My wife is purchasing a 2005 Pontiac Vibe with the 1.8L VVT-i 4 cylinder
motor and automatic transmission. It is the "middle of the road" in trim
levels. The car has 18,000 miles on it (it was built in 2004 as a 2005
model) and she will be the second owner.
My question is are there any known issues with this vehicle, motor or
transmission that would make us think twice about this purchase? I have
been through this vehicle from tire tread to roof rack and it is in
excellent shape. I have also read many reviews of this vehicle dating back
to it's introduction in 2003 and a great many folks absolutely rave about
Thanks for any sage words of wisdom.
Cheers - Jonathan
I have nothing more than a Consumers Report evaluation on this car, but it
is given rather high marks. It is said to be the twin of the Toyota
which is again built on the Corolla.
Since it is really a Toyota, I would think it should be pretty fair.
Not only that, but it is built by the Nummi (http://www.nummi.com /) company,
a GM/Toyota partnership that makes the Corolla, Tacoma and Vibe. The Vibe is
built in California and the Matrix is built in Ontario by Toyota but share
all major components. Like HLS said, the Vibe/Matrix is built on the Corolla
platform, sharing all drive train and suspension components.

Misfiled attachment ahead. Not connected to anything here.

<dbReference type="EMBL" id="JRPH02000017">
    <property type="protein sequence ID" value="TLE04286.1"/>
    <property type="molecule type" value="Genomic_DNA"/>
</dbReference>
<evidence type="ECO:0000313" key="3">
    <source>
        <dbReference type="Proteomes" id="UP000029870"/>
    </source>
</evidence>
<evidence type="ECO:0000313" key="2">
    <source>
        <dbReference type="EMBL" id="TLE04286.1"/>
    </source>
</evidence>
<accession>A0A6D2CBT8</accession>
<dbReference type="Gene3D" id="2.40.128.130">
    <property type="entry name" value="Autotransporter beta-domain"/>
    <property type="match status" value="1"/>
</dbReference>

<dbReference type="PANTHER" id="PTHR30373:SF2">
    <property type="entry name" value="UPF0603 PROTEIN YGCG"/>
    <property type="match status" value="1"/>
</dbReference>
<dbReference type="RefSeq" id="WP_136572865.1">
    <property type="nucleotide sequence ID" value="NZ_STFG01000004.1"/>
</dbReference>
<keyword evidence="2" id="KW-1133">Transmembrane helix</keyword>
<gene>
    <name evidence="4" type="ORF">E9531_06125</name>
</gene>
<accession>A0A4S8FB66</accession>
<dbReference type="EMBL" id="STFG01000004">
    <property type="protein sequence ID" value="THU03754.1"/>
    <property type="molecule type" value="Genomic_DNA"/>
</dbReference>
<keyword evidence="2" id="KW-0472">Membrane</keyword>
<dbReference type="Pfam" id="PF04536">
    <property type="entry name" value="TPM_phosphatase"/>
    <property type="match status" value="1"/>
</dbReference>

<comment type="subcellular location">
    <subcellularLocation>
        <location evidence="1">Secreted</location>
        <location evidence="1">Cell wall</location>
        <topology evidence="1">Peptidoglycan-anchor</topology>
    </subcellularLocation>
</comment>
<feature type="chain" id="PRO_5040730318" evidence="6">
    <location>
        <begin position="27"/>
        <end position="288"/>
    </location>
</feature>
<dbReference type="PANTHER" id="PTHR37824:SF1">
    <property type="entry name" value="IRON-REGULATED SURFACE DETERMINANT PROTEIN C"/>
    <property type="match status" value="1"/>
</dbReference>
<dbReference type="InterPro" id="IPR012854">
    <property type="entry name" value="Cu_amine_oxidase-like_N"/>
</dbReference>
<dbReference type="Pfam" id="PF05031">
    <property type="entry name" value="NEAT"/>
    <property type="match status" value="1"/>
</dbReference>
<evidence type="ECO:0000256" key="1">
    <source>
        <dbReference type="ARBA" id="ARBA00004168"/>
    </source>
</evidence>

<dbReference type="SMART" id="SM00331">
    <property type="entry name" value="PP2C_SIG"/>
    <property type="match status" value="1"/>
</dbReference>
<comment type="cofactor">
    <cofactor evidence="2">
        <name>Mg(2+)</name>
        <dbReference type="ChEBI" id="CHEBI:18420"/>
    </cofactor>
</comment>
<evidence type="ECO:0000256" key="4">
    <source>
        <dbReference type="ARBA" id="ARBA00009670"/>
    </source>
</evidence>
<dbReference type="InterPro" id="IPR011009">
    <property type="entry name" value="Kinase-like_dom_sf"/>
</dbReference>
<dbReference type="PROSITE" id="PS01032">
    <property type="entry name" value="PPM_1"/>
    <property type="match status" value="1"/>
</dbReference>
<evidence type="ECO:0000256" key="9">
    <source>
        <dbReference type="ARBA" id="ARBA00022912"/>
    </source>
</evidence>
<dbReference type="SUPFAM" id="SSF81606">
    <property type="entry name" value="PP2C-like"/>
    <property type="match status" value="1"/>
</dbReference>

We visited a Pontiac dealership and a Toyota dealership today. The Vibe and
the Matrix are certainly very similar, but we noticed a pretty significant
price difference, in favor of the Matrix (which really surprised me). The
base Vibe we drove was stickered at $19,015.00. It came with a "preferred
package" (cruise, keyless entry, power locks/windows and the "premium
monotone appearance package" plus the auto trans. It was base otherwise.
The Matrix stickered for 19,700.00, but came with (IMO) way more than
$700.00 worth of options over the Vibe, including ABS, sunroof, 6 disc CD,
alloy wheels. It may also have had side curtain airbags, but I don't recall
I realize that there is probably more room to dicker on the Pontiac, so
actual sales price might make up the difference.
The other thing was that the Toyota sales person claimed that GM "cheapened"
the Vibe by removing various reinforcements/beams in the door and roof,
implying that it was less safe than the Matrix. Of course, that was coming
from the Toyota person, so take I take that with a grain of salt.
You are talking KITCHENER. And Scherrer is only one - Stedelbauer is
also Pontiac. In Waterloo,Chev is Schleuter and Pontiac is Forbes -
and Forbes bought Waterloo Toyota from Paul Volz at least 3 years ago.
I used to be service manager at Waterloo Toyota many years back (right
up 'till they moved into the building at Northfield and Colby)
That's odd since the Vibe sells at rate twice that of the Matrix. In any
event you must compare the total drive home price, NOT the selling price,